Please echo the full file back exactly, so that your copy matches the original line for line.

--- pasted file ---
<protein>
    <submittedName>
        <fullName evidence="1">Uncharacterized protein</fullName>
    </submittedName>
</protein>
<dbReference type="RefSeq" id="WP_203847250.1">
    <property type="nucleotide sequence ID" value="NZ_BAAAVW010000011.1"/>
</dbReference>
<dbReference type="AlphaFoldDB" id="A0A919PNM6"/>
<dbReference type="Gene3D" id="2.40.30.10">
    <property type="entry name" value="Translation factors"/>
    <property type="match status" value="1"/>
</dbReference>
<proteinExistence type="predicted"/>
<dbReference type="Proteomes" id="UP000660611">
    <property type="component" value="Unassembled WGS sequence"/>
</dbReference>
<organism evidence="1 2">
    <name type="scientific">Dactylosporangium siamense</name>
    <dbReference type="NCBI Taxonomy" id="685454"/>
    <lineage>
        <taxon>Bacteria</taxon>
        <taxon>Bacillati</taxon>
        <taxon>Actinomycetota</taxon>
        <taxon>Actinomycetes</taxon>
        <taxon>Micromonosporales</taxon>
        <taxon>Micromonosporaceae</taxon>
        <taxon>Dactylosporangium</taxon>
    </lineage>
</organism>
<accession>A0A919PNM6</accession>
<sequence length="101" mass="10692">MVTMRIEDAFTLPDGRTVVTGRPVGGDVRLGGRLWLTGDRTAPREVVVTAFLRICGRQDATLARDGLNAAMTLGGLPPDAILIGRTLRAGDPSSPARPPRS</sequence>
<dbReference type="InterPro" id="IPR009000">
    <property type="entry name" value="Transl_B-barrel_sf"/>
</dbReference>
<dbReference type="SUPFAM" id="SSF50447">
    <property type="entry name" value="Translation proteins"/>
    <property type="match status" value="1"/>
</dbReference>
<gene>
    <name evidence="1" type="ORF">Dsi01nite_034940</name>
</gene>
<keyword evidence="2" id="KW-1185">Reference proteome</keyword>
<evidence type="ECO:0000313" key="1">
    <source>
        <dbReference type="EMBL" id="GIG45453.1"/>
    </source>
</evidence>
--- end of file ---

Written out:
<protein>
    <submittedName>
        <fullName evidence="1">Uncharacterized protein</fullName>
    </submittedName>
</protein>
<dbReference type="RefSeq" id="WP_203847250.1">
    <property type="nucleotide sequence ID" value="NZ_BAAAVW010000011.1"/>
</dbReference>
<dbReference type="AlphaFoldDB" id="A0A919PNM6"/>
<dbReference type="Gene3D" id="2.40.30.10">
    <property type="entry name" value="Translation factors"/>
    <property type="match status" value="1"/>
</dbReference>
<proteinExistence type="predicted"/>
<dbReference type="Proteomes" id="UP000660611">
    <property type="component" value="Unassembled WGS sequence"/>
</dbReference>
<organism evidence="1 2">
    <name type="scientific">Dactylosporangium siamense</name>
    <dbReference type="NCBI Taxonomy" id="685454"/>
    <lineage>
        <taxon>Bacteria</taxon>
        <taxon>Bacillati</taxon>
        <taxon>Actinomycetota</taxon>
        <taxon>Actinomycetes</taxon>
        <taxon>Micromonosporales</taxon>
        <taxon>Micromonosporaceae</taxon>
        <taxon>Dactylosporangium</taxon>
    </lineage>
</organism>
<accession>A0A919PNM6</accession>
<sequence length="101" mass="10692">MVTMRIEDAFTLPDGRTVVTGRPVGGDVRLGGRLWLTGDRTAPREVVVTAFLRICGRQDATLARDGLNAAMTLGGLPPDAILIGRTLRAGDPSSPARPPRS</sequence>
<dbReference type="InterPro" id="IPR009000">
    <property type="entry name" value="Transl_B-barrel_sf"/>
</dbReference>
<dbReference type="SUPFAM" id="SSF50447">
    <property type="entry name" value="Translation proteins"/>
    <property type="match status" value="1"/>
</dbReference>
<gene>
    <name evidence="1" type="ORF">Dsi01nite_034940</name>
</gene>
<keyword evidence="2" id="KW-1185">Reference proteome</keyword>
<evidence type="ECO:0000313" key="1">
    <source>
        <dbReference type="EMBL" id="GIG45453.1"/>
    </source>
</evidence>